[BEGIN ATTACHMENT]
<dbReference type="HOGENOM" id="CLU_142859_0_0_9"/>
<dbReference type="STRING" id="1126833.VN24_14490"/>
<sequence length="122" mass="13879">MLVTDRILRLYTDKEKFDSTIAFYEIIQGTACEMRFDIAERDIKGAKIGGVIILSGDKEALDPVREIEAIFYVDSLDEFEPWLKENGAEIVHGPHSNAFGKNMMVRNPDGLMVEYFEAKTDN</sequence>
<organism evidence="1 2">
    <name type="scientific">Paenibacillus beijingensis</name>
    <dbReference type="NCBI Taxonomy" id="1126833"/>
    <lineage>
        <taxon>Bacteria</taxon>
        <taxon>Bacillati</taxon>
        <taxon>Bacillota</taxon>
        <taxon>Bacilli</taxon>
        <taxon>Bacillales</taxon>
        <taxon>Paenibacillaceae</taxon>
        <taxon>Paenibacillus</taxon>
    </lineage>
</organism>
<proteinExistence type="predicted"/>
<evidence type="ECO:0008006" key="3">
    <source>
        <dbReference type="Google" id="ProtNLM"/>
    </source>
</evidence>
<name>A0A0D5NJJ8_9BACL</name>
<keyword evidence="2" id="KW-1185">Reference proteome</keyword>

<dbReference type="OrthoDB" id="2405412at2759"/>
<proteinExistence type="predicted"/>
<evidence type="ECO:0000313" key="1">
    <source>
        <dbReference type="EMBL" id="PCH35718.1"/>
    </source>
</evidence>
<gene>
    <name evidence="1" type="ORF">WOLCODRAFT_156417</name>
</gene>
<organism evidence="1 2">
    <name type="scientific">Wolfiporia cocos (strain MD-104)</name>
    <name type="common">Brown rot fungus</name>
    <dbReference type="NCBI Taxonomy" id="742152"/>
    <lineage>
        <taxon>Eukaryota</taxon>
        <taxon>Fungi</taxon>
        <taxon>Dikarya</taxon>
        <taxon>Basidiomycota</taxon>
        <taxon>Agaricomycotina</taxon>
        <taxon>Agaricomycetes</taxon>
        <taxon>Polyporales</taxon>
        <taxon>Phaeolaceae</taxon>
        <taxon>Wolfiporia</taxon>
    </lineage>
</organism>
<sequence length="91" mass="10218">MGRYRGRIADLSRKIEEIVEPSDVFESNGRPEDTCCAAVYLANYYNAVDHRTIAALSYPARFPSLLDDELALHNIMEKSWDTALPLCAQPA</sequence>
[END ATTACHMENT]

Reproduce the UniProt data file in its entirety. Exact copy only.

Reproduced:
<dbReference type="HOGENOM" id="CLU_142859_0_0_9"/>
<dbReference type="STRING" id="1126833.VN24_14490"/>
<sequence length="122" mass="13879">MLVTDRILRLYTDKEKFDSTIAFYEIIQGTACEMRFDIAERDIKGAKIGGVIILSGDKEALDPVREIEAIFYVDSLDEFEPWLKENGAEIVHGPHSNAFGKNMMVRNPDGLMVEYFEAKTDN</sequence>
<organism evidence="1 2">
    <name type="scientific">Paenibacillus beijingensis</name>
    <dbReference type="NCBI Taxonomy" id="1126833"/>
    <lineage>
        <taxon>Bacteria</taxon>
        <taxon>Bacillati</taxon>
        <taxon>Bacillota</taxon>
        <taxon>Bacilli</taxon>
        <taxon>Bacillales</taxon>
        <taxon>Paenibacillaceae</taxon>
        <taxon>Paenibacillus</taxon>
    </lineage>
</organism>
<proteinExistence type="predicted"/>
<evidence type="ECO:0008006" key="3">
    <source>
        <dbReference type="Google" id="ProtNLM"/>
    </source>
</evidence>
<name>A0A0D5NJJ8_9BACL</name>
<keyword evidence="2" id="KW-1185">Reference proteome</keyword>

<dbReference type="OrthoDB" id="2405412at2759"/>
<proteinExistence type="predicted"/>
<evidence type="ECO:0000313" key="1">
    <source>
        <dbReference type="EMBL" id="PCH35718.1"/>
    </source>
</evidence>
<gene>
    <name evidence="1" type="ORF">WOLCODRAFT_156417</name>
</gene>
<organism evidence="1 2">
    <name type="scientific">Wolfiporia cocos (strain MD-104)</name>
    <name type="common">Brown rot fungus</name>
    <dbReference type="NCBI Taxonomy" id="742152"/>
    <lineage>
        <taxon>Eukaryota</taxon>
        <taxon>Fungi</taxon>
        <taxon>Dikarya</taxon>
        <taxon>Basidiomycota</taxon>
        <taxon>Agaricomycotina</taxon>
        <taxon>Agaricomycetes</taxon>
        <taxon>Polyporales</taxon>
        <taxon>Phaeolaceae</taxon>
        <taxon>Wolfiporia</taxon>
    </lineage>
</organism>
<sequence length="91" mass="10218">MGRYRGRIADLSRKIEEIVEPSDVFESNGRPEDTCCAAVYLANYYNAVDHRTIAALSYPARFPSLLDDELALHNIMEKSWDTALPLCAQPA</sequence>